Welcome to the Charitable Measurement Initiative!

The Charitable Measurement Initiative is a collaboration of people and organizations that are deeply committed to the belief that social change organizations can mobilize significant new and better investment if they are able to implement a measurement reporting framework that credibly communicates their real impact to donors. The Initiative is directed by GiveIndia and calls on the resources of pilot program partners Keystone Accountability, Global Giving, and New Philanthropy Capital, as well as many other organizations committed to social welfare.

The process began when we decided to combine our previous experiences in humanitarian and charitable work with our current work as corporate lawyers. We sought to find a group in India that was looking to incorporate capital markets/securities concepts in reporting and analysis to create more valuable and transparent information.

Thankfully, we were put in touch with GiveIndia. Give discussed the idea of running a pilot program implementing the Keystone framework developed by Keystone Accountability to see if we could help organizations more clearly articulate the outcomes they wanted and better communicate their actual results to donors. This was exactly what we were hoping to do and gladly agreed to donate a year of time to making this work.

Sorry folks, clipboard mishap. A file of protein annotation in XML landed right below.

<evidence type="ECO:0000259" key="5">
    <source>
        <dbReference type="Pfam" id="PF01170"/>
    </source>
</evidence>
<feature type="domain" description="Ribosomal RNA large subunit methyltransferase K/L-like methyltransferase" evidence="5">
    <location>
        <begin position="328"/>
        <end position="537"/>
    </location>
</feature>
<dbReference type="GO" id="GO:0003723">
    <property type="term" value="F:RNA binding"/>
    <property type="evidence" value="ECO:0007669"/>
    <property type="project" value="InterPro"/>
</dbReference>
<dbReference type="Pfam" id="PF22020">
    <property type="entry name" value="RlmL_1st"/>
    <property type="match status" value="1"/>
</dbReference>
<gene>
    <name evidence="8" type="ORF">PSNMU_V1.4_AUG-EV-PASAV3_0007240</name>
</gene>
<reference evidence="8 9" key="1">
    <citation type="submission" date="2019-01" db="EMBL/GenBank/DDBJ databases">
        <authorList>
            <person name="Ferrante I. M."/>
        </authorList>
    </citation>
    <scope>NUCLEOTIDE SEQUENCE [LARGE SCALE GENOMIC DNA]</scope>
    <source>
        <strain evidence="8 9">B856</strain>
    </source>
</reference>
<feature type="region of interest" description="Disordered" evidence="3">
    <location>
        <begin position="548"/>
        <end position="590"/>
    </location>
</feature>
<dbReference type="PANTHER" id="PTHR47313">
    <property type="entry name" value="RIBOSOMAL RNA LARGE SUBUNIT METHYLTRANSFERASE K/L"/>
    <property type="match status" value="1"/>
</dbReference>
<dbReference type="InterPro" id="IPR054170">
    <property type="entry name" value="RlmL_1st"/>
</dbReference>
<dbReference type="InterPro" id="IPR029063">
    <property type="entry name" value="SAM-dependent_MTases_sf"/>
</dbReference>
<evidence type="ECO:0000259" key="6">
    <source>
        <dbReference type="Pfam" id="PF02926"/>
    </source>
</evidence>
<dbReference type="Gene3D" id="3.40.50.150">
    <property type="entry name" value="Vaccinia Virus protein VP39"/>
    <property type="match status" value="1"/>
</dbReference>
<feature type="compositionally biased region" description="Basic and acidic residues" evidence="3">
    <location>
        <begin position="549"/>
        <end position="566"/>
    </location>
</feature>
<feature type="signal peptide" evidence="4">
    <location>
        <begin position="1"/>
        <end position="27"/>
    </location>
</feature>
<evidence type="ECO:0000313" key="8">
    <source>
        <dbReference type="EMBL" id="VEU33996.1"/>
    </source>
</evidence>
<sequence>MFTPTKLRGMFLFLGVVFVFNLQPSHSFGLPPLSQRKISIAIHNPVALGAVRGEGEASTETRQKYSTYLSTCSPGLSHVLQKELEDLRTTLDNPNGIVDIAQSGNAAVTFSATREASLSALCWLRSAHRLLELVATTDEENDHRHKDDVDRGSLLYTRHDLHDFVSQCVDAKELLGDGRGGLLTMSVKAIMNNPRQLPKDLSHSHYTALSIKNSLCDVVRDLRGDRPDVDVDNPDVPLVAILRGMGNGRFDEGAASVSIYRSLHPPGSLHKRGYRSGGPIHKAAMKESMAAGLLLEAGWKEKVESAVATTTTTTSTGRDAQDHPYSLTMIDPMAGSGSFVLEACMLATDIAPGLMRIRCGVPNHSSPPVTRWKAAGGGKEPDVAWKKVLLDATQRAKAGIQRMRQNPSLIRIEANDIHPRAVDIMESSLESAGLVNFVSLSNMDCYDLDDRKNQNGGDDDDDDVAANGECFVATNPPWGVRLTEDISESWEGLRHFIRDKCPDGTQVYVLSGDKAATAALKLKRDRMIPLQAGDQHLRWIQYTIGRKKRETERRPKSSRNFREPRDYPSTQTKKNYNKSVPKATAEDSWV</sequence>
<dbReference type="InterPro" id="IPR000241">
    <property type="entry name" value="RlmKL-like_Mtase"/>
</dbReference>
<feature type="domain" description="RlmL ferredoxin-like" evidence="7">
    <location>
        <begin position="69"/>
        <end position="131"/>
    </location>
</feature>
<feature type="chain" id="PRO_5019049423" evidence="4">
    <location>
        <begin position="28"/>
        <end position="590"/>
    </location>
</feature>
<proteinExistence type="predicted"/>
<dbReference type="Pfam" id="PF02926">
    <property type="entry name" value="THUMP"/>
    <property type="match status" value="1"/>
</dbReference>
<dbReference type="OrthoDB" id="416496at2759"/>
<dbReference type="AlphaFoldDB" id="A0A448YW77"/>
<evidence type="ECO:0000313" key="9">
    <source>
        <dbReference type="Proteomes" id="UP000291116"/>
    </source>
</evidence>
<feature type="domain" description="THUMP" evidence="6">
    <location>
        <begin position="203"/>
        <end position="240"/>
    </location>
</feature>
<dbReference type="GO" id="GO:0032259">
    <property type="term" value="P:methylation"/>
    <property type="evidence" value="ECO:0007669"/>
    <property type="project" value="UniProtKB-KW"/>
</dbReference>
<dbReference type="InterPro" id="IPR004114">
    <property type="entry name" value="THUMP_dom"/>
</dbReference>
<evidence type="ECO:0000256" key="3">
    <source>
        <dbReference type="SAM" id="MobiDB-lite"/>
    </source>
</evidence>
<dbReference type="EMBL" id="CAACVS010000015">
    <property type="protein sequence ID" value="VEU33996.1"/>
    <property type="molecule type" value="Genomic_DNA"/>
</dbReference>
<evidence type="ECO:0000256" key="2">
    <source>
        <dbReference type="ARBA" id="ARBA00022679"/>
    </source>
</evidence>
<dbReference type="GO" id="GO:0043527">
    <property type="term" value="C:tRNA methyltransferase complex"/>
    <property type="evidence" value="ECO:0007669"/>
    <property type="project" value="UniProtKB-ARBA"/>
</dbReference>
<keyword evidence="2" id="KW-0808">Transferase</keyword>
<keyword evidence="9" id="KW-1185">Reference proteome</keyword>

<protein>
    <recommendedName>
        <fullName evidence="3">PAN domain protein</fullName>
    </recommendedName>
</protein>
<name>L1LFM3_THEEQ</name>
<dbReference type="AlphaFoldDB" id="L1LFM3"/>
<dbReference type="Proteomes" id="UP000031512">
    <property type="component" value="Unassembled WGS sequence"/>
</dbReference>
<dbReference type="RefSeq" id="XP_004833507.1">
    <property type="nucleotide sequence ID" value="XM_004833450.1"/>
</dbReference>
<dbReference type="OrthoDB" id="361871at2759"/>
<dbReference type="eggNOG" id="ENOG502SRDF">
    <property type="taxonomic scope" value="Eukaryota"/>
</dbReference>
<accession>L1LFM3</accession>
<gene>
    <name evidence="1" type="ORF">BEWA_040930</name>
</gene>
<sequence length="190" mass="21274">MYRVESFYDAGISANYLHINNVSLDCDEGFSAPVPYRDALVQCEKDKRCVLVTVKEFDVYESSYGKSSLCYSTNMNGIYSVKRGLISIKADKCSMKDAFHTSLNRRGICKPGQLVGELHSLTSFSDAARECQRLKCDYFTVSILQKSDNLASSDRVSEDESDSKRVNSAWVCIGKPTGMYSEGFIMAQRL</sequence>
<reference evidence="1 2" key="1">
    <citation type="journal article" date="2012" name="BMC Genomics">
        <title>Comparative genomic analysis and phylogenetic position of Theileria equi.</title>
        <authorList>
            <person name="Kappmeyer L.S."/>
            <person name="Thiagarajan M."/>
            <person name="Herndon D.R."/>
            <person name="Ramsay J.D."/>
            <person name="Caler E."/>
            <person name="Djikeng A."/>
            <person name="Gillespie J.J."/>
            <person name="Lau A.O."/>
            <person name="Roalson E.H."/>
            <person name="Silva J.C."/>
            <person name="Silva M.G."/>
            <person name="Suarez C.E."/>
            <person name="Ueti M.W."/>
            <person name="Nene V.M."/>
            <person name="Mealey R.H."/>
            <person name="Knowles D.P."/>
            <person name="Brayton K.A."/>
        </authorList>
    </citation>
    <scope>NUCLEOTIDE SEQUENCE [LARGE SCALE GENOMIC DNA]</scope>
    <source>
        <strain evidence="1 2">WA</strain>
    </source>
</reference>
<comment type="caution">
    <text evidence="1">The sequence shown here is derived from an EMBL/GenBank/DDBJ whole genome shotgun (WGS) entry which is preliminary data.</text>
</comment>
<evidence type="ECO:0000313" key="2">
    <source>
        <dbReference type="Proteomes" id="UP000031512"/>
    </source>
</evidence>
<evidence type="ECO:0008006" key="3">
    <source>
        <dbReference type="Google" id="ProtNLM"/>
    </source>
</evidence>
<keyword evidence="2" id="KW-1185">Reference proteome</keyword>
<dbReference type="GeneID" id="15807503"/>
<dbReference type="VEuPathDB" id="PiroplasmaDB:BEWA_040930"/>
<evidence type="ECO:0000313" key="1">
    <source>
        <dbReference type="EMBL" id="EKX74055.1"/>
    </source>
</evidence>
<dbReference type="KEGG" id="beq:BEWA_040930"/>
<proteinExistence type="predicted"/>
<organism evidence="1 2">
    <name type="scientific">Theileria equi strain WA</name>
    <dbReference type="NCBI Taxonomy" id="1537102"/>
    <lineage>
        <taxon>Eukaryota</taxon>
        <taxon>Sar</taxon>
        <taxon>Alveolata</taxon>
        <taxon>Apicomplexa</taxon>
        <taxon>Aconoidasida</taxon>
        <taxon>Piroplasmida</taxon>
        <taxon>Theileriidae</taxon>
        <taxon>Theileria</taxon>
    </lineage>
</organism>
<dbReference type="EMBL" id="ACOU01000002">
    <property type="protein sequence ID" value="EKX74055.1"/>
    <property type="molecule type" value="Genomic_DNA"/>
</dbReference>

While we were in London, Give put us in touch with Keystone Accountability and New Philanthropy Capital. After many meetings throughout the spring and summer, we arrived at our joint creation – the Charitable Measurement Initiative – and a plan as to how we would seek to help NGOs in India become more transparent, responsive, and efficient, as well as help donors become more engaged and involved.

Wednesday, January 16, 2008

Will NGOs Benefit from the Information Created?

CMI suffers from certain limitations in our abilities to do everything that we want. We are two people, and though we get support from our wonderful partners, we are the ones that have to travel India, meet with groups, lead discussions, draft and edit reports, meet with donors, be our own PR firm, and handle much of the cost. As a result, we just can’t get everything we want done.

I mention this because if we had greater resources we might have a different view, but at the moment I am of the view that the methodology is better for academic purposes than NGOs (at least in India).

The results of the methodology – or at least one result – are validated impact reports. This will show the NGOs and donors and others how the NGOs are achieving the aims they seek. The problem is that lot of the NGOs are trying to do some form of this but don’t have the time to track it and devote resources throughout the year.

My fear is that they will go through all of this and produce this information but won’t or can’t (because of resources) devote energy to appreciating the value of the data. And in the end, this data will all be useful for academic interests – papers on whether impact reporting is something NGOs are interested in and whether mapping outcomes helps NGOs focus.